Destination Chile: start-ups head offshore
It’s not all about San Francisco – some young Australian entrepreneurs are heading to Chile
WITH empty pockets and his start-up on life support, Mat Newton turned to an unlikely saviour: Chile. The Melbourne entrepreneur is one of 15,000 applicants from 100 countries who have been lured to the South American nation by the prospect of six months to develop an idea in a free co-working space, a one-year residency visa and, crucially, $US30,000 ($42,300) in equity-free seed capital.
The government’s drive to transform the capital, Santiago, into an innovation and entrepreneurship hub, inevitably nicknamed “Chilecon Valley”, began in 2010 when the statebacked Start-Up Chile program put the global call out for fledgling businesses. Fifteen Australian start-ups, focused on everything from mining technology to educational games, have completed or are currently part of Start-Up Chile.
Newton found himself with that perennial start-up problem – no funds – and had almost given up hope on his TourismTiger business when a friend who had completed the program suggested he apply. The 31-year-old says his business, which builds websites for tourism companies and tour operators, would be “long dead” had it not received the timely injection of cash from a country on the other side of the world.
“Basically we had completely run out of money and I had to apply,” says Newton, who completed Start-Up Chile’s flagship sixmonth Seed accelerator in September. “The main thing I learned was that it’s way tougher to get initial traction for a start-up than you’d expect. Their investment made a massive difference.”
Chile, which stretches out almost 4300km along South America’s Pacific Coast but averages just 177km east to west, is the economic poster child for Latin America. Emboldened by the global mining boom (Chile is the world’s largest producer of copper), the country shook off the global financial crisis and achieved economic growth of between 4 and 6 per cent each year from 2010 to 2013. But the falling price of copper has stunted growth and highlighted the country’s over-reliance on resources.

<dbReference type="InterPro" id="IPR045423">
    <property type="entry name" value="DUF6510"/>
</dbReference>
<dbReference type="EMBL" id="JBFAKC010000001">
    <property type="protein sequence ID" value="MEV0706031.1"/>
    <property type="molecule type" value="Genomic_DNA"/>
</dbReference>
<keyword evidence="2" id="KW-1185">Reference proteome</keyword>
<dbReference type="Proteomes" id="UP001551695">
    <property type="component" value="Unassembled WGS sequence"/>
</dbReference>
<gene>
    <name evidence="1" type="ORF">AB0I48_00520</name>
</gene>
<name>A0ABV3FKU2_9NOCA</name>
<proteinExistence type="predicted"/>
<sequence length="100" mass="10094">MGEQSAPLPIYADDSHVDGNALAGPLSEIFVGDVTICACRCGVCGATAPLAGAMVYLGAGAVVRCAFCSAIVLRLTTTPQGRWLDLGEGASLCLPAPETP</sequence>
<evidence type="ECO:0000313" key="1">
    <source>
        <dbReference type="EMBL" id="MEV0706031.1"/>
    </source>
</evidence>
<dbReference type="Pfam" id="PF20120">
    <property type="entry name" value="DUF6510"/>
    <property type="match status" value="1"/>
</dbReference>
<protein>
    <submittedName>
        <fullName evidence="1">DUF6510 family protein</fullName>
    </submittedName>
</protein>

The government’s commitment to fund the ideas of more than 3000 entrepreneurs so far, costing roughly $US30 million, is not completely free of strings. Applicants must survive fierce competition to secure a place, have worked on an idea for under two years, and explain why Chile is the best place to develop it.
“It’s very important for us to find out why people have chosen Chile,” says the program’s executive director Rocio Fonseca. “Why is the market here interested? Do you want to hire a labour force here?”
One way the government has seen a return on its investment is jobs, with almost 1500 created within Chile, two-thirds of them for Chileans. More important than immediate economic gain, though, is a long-term desire to “change the Chilean mindset”. “It was more a social change,” Fonseca says. “In Latin America we have a very vertical culture. Everybody thinks that after you graduate from university you should work for a big company and that’s it. Nobody was thinking about becoming an entrepreneur.”
To help create a “dynamic ecosystem of entrepreneurship”, the program asks members to run workshops, mentoring and school and university visits. Fonseca says it is paying off, with 30 per cent of Start-Up Chile participants now Chilean.
For overseas entrepreneurs, funding is important. But they also point to the experience of a different business culture, the chance to test a product in an unfamiliar but vast market and opportunities to build global networks. Sydney investment banker turned tech entrepreneur Terence Bell started fishbole – which streamlines video creation and production for use in
presentations – in San Francisco, the promised land for start-ups. But he and his New Zealand co-founder moved to Santiago to escape the “Silicon Valley echo chamber”.
“The funding was only a small part of the consideration in our decision,” says 36-year-old Bell, who began the Seed program last month. “Being based in San Francisco allows you access to some brilliant people … but it’s also very competitive for mind space and talent. We thought Chile would allow us to tap into some local talent and also give us some breathing space to develop the platform.”
Web developer and designer Linda Wilson, who runs Travelist, a platform to connect travellers, with her English business partner, left Sydney to travel four years ago and in November enrolled in Start-Up Chile’s pre-accelerator for female-led enterprises, The S Factory.
“I believe anyone with an opportunity to experience new cultures and live in a foreign country should do so, at least for a little while. The benefits are endless,” she says. “Australia is also a very expensive country generally and the overheads in Chile, things such as rent, food and transport, are much less.”